CDC: Swine flu outbreak caused unique increase in flu incidence for season
ATLANTA The circulation of the novel H1N1 virus, also known as the swine flu, is responsible for a unique uptick in flu incidence for the 2008/2009 season.
According to the latest report from the Centers for Disease Control and Prevention, the number of confirmed H1N1 cases in the United States now totals 3,009 cases with three deaths in 45 states.
But for the seasonal picture, influenza activity increased across the United States for the week ended May 2, in part because of the H1N1 virus. For the week, seven states reported widespread activity; 12 states reported regional activity; the District of Columbia and 14 states reported local influenza activity; and Puerto Rico and 17 states reported sporadic influenza activity.
On a regional level, the percentage of visits for influenza-like illnesses ranged from 0.5% to 4.1%. Four-of-the-10 surveillance regions reported an ILI percentage above their region specific baselines.
During week 17, seasonal influenza A (H1) A (H3), and B viruses co-circulated with novel influenza A (H1N1), the CDC reported.
Mosquito gut bacteria may inhibit malaria parasite, researchers say
BALTIMORE, Md. Bacteria in the gut of a mosquito may inhibit infection of Plasmodium falciparum, the parasite that causes malaria in humans, according to researchers at the Johns Hopkins Bloomberg School of Public Health.
Scientists with the Bloomberg School’s Malaria Research Institute found that removing these bacteria, or microbial flora, with antibiotics made the mosquitoes more susceptible to Plasmodium infection because of a lack of immune stimulation. Their study is published in the May 8, edition of the journal PLoS Pathogens.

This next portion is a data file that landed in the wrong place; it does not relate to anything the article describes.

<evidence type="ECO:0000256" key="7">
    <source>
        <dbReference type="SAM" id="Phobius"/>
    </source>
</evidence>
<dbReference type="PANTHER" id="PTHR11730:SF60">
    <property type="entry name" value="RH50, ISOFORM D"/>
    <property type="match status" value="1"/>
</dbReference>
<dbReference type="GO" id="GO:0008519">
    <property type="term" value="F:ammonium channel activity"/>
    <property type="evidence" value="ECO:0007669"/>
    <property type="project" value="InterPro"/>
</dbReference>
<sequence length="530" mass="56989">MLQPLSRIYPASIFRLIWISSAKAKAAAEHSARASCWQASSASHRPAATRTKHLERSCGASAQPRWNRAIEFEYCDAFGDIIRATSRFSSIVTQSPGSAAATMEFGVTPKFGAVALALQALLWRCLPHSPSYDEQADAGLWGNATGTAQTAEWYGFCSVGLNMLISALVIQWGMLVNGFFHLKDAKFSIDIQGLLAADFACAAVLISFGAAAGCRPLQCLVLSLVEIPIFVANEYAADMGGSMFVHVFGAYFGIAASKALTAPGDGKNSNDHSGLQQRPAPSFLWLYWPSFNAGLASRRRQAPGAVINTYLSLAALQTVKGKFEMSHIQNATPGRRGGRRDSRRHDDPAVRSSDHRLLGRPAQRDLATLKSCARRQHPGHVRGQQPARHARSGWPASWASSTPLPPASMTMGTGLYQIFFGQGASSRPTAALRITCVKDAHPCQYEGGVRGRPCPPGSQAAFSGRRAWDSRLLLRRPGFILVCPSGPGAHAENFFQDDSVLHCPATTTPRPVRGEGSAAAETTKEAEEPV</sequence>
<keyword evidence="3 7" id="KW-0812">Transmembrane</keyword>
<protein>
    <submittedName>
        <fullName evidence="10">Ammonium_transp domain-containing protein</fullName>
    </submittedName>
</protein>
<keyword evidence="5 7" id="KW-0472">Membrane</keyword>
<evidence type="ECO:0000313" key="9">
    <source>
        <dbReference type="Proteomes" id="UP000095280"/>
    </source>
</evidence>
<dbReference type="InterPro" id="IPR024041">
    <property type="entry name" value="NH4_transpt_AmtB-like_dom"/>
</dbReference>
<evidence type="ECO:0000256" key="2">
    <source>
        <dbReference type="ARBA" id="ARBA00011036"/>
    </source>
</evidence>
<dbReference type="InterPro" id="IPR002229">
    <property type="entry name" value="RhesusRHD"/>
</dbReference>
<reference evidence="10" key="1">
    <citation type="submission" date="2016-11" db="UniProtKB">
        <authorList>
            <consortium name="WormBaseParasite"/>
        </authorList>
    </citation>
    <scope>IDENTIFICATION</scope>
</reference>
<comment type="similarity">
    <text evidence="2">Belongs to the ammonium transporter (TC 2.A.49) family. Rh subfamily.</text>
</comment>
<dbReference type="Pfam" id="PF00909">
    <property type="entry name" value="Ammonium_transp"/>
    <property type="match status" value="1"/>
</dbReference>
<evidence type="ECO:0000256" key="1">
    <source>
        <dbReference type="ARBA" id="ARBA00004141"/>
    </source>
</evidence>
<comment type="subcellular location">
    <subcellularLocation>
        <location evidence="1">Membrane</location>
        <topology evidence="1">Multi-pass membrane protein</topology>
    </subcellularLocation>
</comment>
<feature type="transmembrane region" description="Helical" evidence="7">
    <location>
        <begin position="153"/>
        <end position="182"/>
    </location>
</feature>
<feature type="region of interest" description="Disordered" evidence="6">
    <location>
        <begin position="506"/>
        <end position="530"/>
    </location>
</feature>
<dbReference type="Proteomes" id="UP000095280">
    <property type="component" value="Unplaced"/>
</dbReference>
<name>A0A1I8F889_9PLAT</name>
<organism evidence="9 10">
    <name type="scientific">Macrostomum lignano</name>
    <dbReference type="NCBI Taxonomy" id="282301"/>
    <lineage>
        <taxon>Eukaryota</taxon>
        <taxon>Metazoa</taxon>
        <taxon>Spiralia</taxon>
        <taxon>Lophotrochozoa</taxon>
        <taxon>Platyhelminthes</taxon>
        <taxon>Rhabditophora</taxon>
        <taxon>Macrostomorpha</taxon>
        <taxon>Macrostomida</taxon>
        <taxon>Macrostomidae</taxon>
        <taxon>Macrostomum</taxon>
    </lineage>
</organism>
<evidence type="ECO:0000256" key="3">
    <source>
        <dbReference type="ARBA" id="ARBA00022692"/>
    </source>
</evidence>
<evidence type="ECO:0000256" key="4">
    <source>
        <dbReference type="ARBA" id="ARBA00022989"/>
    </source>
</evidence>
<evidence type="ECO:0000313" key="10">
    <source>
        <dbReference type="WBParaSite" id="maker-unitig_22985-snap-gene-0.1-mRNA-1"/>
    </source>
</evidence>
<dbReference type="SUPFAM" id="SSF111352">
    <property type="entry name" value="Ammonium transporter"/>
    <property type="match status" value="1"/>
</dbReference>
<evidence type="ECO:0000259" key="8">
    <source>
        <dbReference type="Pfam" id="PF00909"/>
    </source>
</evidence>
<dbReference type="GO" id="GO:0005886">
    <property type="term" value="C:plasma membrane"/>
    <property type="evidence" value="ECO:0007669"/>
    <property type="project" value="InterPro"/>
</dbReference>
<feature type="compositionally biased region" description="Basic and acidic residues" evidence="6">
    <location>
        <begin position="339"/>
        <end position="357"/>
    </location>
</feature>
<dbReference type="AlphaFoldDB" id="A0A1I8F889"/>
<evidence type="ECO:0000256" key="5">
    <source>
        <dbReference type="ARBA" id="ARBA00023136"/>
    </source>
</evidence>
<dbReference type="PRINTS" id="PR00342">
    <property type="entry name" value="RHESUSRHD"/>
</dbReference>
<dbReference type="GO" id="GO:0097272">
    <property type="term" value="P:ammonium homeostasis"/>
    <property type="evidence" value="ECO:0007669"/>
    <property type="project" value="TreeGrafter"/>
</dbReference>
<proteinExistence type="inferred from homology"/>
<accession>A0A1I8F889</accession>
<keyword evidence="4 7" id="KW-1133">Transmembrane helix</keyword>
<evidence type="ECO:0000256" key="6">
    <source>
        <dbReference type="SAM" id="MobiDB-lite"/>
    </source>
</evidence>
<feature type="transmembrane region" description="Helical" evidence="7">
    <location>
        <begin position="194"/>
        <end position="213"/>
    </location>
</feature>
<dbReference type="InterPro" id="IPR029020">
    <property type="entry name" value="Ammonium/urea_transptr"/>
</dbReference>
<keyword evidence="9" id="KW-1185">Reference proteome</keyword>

“Our study suggests that the microbial flora of mosquitoes is stimulating immune activity that protects the mosquito from Plasmodium infection,” stated George Dimopoulos, senior author of the study and associate professor with Johns Hopkins Malaria Research Institute. “The same immune factors that are needed to control the mosquito’s infection from the microbes are also defending against the malaria parasite Plasmodium. … The interplay between bacteria and the mosquito’s immune system may have significant implications for the transmission of malaria in the field where mosquitoes may be exposed to different types of bacteria in different regions. Theoretically, these bacteria could be introduced to the mosquitoes to boost their immunity to the malaria parasite and make them resistant and incapable of spreading the disease. Our current research aims at identifying those bacteria that trigger the strongest mosquito immune defense against the malaria parasite.”
Malaria kills more than one million people worldwide each year; the majority of deaths are among children living in Africa.
Herb works as anti-ulcer therapy, study shows
BEIJING A research team led by Syed Rafatullah from Saudi Arabia validated the gastric anti-ulcer properties of the herb Rocket “Eruca sativa L.” (EER) on experimentally-induced gastric secretion and ulceration in albino rats. The study was published April 28 in the World Journal of Gastroenterology.
In recent years, Rocket “Eruca sativa L.” (EER), a member of the Brassicacae family, has gained greater importance as a salad vegetable and spice, especially among Middle Eastern populations and Europeans. It is believed that plants belonging to the Brassicacae family possess diversified medicinal and therapeutic properties including inhibition of tumorigenesis, anti-ulcer and hepatoprotective activities.
Although the introduction of proton-pump inhibitors to the classic anti-ulcer therapy has revolutionized treatment of peptic ulcers and other gastrointestinal disorders, there is still no complete cure for this disease, researchers noted. It has been shown that long term use of these drugs leads to various adverse and side effects. Relapses of the malady, ineffectiveness of different drug regimens and even resistance to drugs are emerging. Thus, there is an urgent requirement to identify more effective and safe anti-ulcer agents.
Researchers found that the ethanolic extract of EER significantly and dose-dependently reduced basal gastric acid secretion, titratable acidity and ruminal ulceration in lab rats. The authors concluded that EER extract possesses anti-ulcer activities against experimentally-induced gastric lesions.